Welcome back to the Gamers’ Guide to Isolation, a short series here at Later Levels to help you get through this current period of isolation. Here in the UK, we’ve now been inside for over three weeks – but there are still plenty of video games to play to keep us occupied.
On Monday we looked at releases to make you feel like you’re outside even though you’re indoors. If you’re in the mood for stretching your digital legs and hiking through mountains, walking through forests or going for bike-rides, check out the titles suggested by my lovely blogger-friends in this post. Later this week we’ll be discussing games to make you feel as though you’re with friends even when you’re on your own, but first: what have we got lined up for today?
Many people across the country are supposed to be working from home right now, and it’s important to remember to take breaks the same as you would do if you were in the office. If you’re looking for something you take your mind off of that spreadsheet for a few moments – or keep you awake while you’re listening in on that three-hour-conference call you really weren’t looking forward to – here are some games you can play while working (and nobody need know).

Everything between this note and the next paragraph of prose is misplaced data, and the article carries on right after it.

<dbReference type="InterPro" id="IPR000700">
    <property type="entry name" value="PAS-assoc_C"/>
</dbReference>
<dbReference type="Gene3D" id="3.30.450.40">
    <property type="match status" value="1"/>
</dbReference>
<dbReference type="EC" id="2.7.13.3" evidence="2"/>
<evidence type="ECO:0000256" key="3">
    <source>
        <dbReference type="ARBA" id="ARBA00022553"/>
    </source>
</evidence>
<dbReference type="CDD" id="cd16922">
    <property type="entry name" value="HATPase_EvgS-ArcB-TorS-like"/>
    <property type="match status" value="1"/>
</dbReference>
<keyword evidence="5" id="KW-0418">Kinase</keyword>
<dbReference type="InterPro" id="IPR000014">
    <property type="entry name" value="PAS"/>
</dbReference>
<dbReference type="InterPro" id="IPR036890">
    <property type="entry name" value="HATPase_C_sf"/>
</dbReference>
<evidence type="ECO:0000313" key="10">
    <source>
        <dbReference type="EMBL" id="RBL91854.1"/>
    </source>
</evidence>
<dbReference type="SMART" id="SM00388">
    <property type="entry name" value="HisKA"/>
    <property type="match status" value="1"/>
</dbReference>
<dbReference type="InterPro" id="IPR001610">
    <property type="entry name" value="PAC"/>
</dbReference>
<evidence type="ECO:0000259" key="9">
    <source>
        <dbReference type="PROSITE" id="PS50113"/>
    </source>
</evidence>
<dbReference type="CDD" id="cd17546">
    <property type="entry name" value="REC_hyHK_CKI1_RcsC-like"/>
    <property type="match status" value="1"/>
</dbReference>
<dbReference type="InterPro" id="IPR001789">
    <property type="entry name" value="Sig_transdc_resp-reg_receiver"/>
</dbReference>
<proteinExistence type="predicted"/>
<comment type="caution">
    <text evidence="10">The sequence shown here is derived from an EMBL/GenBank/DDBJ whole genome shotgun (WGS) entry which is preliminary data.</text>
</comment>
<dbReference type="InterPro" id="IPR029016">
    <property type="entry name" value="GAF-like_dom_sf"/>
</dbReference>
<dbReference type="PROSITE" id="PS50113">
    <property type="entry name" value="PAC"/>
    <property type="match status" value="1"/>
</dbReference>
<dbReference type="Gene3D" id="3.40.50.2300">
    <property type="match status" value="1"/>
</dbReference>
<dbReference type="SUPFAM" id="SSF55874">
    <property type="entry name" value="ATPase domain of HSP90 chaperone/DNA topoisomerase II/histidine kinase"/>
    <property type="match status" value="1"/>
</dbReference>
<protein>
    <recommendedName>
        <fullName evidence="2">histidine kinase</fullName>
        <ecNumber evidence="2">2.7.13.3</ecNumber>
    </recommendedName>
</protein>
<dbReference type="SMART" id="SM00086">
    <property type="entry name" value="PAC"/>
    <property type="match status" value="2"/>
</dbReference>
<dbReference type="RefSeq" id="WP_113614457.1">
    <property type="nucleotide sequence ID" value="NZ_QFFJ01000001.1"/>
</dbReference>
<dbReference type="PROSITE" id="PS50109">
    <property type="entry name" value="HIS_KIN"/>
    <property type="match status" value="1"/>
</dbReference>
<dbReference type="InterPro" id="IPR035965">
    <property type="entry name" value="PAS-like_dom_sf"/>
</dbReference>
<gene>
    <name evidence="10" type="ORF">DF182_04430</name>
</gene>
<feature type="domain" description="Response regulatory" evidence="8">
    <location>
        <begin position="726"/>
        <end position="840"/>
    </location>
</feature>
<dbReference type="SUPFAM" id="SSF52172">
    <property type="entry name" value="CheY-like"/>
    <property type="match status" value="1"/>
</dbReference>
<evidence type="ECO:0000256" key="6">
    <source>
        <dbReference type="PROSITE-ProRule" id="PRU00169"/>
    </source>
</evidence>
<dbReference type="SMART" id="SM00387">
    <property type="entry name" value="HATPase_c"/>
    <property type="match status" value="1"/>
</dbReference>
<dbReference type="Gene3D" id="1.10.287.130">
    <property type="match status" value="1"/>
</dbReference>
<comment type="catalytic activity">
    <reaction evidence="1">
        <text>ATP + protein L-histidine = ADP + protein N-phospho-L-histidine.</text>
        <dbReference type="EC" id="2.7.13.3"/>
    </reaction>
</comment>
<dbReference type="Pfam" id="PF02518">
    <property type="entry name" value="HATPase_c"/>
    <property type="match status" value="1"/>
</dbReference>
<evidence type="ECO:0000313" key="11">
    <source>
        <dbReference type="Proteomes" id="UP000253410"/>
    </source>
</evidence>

Animal Crossing: New Horizons
Suggested by The Gaming Diaries
“I struggled with this category as I’m not working from home and was trying to imagine something that would fit in nicely. Then I realised if you just have a little bit of time in between work or a little bit of a quiet period, a game on the Switch could be the perfect remedy. A that is so good in little sessions right now is Animal Crossing: New Horizons. Ok, so I know a lot of people are spending all their time in this but I’m playing it slow and steady. I drop by and do a little fishing, or I go hunt for fossils or I catch some bugs. I look at what I can buy and I collect materials. I haven’t got the Able Sisters yet and don’t even have Nook’s shop built as I still need some of one of the types of wood. However, this has been the perfect game for little bursts for me. There is always something you could do from planting some flowers to clearing some weeds. Taking the risk of shaking a tree to see if Bells or items fall out (and quite often having an unfortunate encounter with some wasps). It’s such a nice relaxing game and it gives you options for picking it up and putting it down. You can do a lot in a short space of time so in between working would be possible and there’s nothing that needs done right away so if you end up getting an urgent work call you aren’t going to struggle.”